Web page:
Breaking down Spurs’ attacks
Rather than focus on some of the shambolic defending that we witnessed from our team on Sunday, I wanted to look at another area in which I found myself very disappointed.
Despite being one goal and then two goals down relatively quickly due to individual errors, we managed to find our creative players in some good areas. However, a lack of movement around them allied with some poor decision-making meant that a number of good opportunities were passed up.
At 1-0 down, after 5 minutes or so, Christian Eriksen receives the ball and plays it square to Aaron Lennon. He continues his run in behind Daniel Agger and receives a clever pass from Nacer Chadli. Note Roberto Soldado, though: he is totally caught on his heels, and fails to make himself a viable option for Eriksen to pick out. Lennon is the only other player that gets into the box, but the angle he creates for the pass is narrowed by Flanagan, meaning that Eriksen’s cross has to be perfect – it isn’t, and is instead cleared.
On 20 minutes, Chadli bursts past a couple of Liverpool players into a useful pocket of space. Lennon initially runs away from him, and only cottons on when it’s too late that Skrtel is going to have to close the ball. A natural goal scorer would dart into the gap that Skrtel’s going to inevitably leave far sooner and at maximum pace; Lennon does not score many goals, and this is a good example of why. Chadli is forced to check and has just the one option. His decision to try to force the pass is a poor one – instead he should probably hold the ball up and wait for support, but he was not helped by Lennon’s poor movement.
Just prior to the second goal, Chadli gets down the right and initially does well to hold the ball up and protect it from Gerrard. Lennon gets forward in support and makes a run inside Flanagan. Chadli’s pass, though, is terribly loose and he wastes another opportunity to create. What’s more frustrating is that Liverpool score just seconds later, after Dawson’s error.
Eriksen has a great chance to pull a goal back just after Liverpool have taken the lead. Naughton forces his way into the box, and cuts the ball back. It’s hit hard at Eriksen, but his first touch is immaculate. His second, though, is a poor one – his strike is straight at Skrtel when he would probably have been better off curling the ball towards the near post. However, he’s once again not helped by the movement around him – he needs support on the outside, either from Chadli or from Rose, but there’s nothing forthcoming on that side.
Naughton’s desperately wasteful shot just minutes later is just one example of how bad his use of the ball is in the final third. Lennon’s free to his right via a simple pass and they can create an overload in this area relatively simply, but instead he decides to take on a stupidly ambitious shot, and hits the first man.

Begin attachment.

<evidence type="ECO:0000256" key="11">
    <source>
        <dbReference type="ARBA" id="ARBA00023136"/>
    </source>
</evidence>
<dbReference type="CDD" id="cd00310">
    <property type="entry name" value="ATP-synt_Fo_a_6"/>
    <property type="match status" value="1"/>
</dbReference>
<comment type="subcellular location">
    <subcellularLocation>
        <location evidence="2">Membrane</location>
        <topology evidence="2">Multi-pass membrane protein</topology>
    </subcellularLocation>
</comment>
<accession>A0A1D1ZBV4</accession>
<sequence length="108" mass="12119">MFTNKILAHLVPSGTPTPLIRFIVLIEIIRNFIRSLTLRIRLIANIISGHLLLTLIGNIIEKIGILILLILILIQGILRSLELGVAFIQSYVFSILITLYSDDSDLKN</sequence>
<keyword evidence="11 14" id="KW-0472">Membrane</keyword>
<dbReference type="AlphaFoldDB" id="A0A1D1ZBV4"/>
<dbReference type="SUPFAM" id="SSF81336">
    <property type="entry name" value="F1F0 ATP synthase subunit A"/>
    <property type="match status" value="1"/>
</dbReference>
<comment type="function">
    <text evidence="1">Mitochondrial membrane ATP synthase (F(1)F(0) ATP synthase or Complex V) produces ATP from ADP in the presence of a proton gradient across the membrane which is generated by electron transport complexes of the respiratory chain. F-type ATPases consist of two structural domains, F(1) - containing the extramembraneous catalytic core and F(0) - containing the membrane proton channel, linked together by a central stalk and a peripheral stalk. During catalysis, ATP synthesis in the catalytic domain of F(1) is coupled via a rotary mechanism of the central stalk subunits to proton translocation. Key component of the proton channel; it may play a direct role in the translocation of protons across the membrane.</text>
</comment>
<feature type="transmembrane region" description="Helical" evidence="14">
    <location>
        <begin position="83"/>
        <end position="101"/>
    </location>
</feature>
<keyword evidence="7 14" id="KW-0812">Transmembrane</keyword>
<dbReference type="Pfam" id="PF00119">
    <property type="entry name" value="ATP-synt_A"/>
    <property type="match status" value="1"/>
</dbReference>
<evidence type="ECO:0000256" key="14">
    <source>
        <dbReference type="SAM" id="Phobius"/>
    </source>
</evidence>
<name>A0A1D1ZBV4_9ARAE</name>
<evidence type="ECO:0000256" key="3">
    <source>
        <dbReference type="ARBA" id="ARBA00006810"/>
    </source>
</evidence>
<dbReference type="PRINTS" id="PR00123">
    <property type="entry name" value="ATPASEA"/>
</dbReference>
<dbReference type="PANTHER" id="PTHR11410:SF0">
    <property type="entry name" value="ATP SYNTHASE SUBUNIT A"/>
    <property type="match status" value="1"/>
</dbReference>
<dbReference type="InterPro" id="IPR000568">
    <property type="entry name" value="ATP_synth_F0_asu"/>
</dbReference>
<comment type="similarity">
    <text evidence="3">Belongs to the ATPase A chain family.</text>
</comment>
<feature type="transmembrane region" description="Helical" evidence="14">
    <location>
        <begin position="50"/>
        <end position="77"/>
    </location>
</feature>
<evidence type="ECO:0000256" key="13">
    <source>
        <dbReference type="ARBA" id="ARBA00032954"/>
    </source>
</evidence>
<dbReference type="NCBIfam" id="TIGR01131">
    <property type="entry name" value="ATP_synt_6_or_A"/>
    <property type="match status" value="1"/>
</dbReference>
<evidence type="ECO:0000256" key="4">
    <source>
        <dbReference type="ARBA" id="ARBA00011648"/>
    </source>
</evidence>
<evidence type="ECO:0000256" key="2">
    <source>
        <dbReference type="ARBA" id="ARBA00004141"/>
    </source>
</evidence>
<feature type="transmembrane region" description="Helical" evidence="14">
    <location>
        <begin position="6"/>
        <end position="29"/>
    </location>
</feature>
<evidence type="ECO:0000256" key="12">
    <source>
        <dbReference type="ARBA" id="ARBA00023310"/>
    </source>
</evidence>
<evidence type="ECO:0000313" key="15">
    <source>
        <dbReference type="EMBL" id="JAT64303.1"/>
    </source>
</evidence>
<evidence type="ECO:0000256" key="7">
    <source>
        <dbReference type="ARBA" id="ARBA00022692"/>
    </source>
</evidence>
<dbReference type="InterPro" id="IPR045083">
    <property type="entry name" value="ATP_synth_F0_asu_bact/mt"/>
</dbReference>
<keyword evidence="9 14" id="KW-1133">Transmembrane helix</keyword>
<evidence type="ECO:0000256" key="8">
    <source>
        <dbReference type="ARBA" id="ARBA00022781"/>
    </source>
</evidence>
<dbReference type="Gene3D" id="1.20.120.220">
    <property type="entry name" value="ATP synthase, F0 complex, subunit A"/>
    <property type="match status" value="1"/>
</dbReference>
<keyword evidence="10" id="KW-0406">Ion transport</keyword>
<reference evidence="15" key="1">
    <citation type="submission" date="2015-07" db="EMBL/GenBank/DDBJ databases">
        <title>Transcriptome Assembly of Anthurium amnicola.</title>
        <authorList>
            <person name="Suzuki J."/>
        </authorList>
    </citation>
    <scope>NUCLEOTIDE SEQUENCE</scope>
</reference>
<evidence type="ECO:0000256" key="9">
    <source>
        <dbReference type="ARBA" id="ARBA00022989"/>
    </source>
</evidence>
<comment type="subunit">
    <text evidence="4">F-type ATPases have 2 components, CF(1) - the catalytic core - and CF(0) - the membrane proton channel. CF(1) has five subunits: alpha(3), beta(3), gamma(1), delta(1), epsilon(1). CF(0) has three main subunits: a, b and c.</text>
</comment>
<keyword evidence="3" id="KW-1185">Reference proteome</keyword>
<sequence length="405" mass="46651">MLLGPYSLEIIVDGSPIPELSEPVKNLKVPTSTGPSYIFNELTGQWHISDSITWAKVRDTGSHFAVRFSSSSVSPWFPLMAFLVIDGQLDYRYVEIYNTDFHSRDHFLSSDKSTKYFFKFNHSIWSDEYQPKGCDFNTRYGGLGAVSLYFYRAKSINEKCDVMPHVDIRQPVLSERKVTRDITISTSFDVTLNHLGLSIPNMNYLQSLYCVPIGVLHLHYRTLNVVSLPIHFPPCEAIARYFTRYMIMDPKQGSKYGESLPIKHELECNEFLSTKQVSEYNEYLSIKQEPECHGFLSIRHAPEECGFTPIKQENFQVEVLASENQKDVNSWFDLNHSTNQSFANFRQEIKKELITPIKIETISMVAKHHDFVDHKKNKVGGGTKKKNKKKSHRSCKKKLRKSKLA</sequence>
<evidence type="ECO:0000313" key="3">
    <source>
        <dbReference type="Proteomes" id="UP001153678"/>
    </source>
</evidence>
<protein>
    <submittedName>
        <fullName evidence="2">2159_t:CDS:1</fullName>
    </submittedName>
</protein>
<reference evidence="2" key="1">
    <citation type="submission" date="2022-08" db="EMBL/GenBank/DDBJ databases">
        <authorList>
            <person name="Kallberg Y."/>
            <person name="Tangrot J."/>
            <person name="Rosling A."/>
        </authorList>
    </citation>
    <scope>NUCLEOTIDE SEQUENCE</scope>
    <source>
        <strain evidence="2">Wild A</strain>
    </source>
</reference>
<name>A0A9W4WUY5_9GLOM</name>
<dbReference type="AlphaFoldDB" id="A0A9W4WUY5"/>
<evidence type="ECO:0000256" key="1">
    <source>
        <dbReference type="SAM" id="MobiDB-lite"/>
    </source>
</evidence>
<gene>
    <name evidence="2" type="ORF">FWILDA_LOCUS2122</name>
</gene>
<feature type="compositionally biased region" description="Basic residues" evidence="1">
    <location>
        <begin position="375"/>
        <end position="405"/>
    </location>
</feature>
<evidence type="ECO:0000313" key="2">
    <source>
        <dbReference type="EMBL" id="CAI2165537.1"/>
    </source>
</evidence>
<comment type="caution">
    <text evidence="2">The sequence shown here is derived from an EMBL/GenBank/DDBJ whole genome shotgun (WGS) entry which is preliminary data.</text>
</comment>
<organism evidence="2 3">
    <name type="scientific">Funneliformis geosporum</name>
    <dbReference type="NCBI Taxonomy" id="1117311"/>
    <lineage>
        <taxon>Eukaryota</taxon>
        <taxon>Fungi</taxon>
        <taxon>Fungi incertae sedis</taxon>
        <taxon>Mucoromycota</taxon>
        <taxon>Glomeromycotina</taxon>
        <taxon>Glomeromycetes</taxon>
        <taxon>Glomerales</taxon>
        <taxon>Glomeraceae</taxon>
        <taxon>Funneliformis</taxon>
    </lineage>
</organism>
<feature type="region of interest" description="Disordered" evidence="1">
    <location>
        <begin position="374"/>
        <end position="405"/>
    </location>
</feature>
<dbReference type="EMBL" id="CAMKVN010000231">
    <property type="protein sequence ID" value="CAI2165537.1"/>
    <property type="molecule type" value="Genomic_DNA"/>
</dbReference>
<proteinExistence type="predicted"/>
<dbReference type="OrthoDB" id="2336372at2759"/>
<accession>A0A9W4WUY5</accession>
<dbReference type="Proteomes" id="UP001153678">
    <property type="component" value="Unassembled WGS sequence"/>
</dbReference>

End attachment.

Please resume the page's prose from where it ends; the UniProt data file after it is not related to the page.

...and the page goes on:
Chadli, Naughton and Sigurdsson create a nice triangle and give Chadli the opposition to set Lennon free one-on-one against Flanagan. Instead, Chadli attempts an elaborate pass for Soldado, who has really made the run to create space for Lennon, rather than receive a pass.
Seconds later, Eriksen receives the ball between the line but a lack of intelligent movement around him means his options are limited, and his attempted pass is easily cleared.
A neat move in the 40th minute sees Rose set free down the left after an intelligent reverse pass from Sigurdsson. Sigurdsson and Lennon are the only players who really bust a gut to get into the box though, with Eriksen dallying on the edge of the box and Soldado barely keeping up with play. The ball eventually comes to Soldado who, with team-mates up in support, tries an overly ambitious curler.
Spurs had plenty of possession in useful territories in the first half without benefitting, and it just felt that there was a lack of belief or attacking cohesion. Having gone 1-0 down against one of the most in-form teams in Europe, this was probably understandable. Could this be due to a lack of attacking game-plan, with a reliance on players to just go out, express themselves, and make their own decisions?
Walker missing didn’t help, either – his constant runs forward on the right generally mean that the opposition full-back has another threat to consider, and can open up space for others. Naughton, on the other hand, does not venture forward as regularly.
More brave running, more intelligent passing, and better decisions could easily have brought us back into this game, despite our suicidal defending.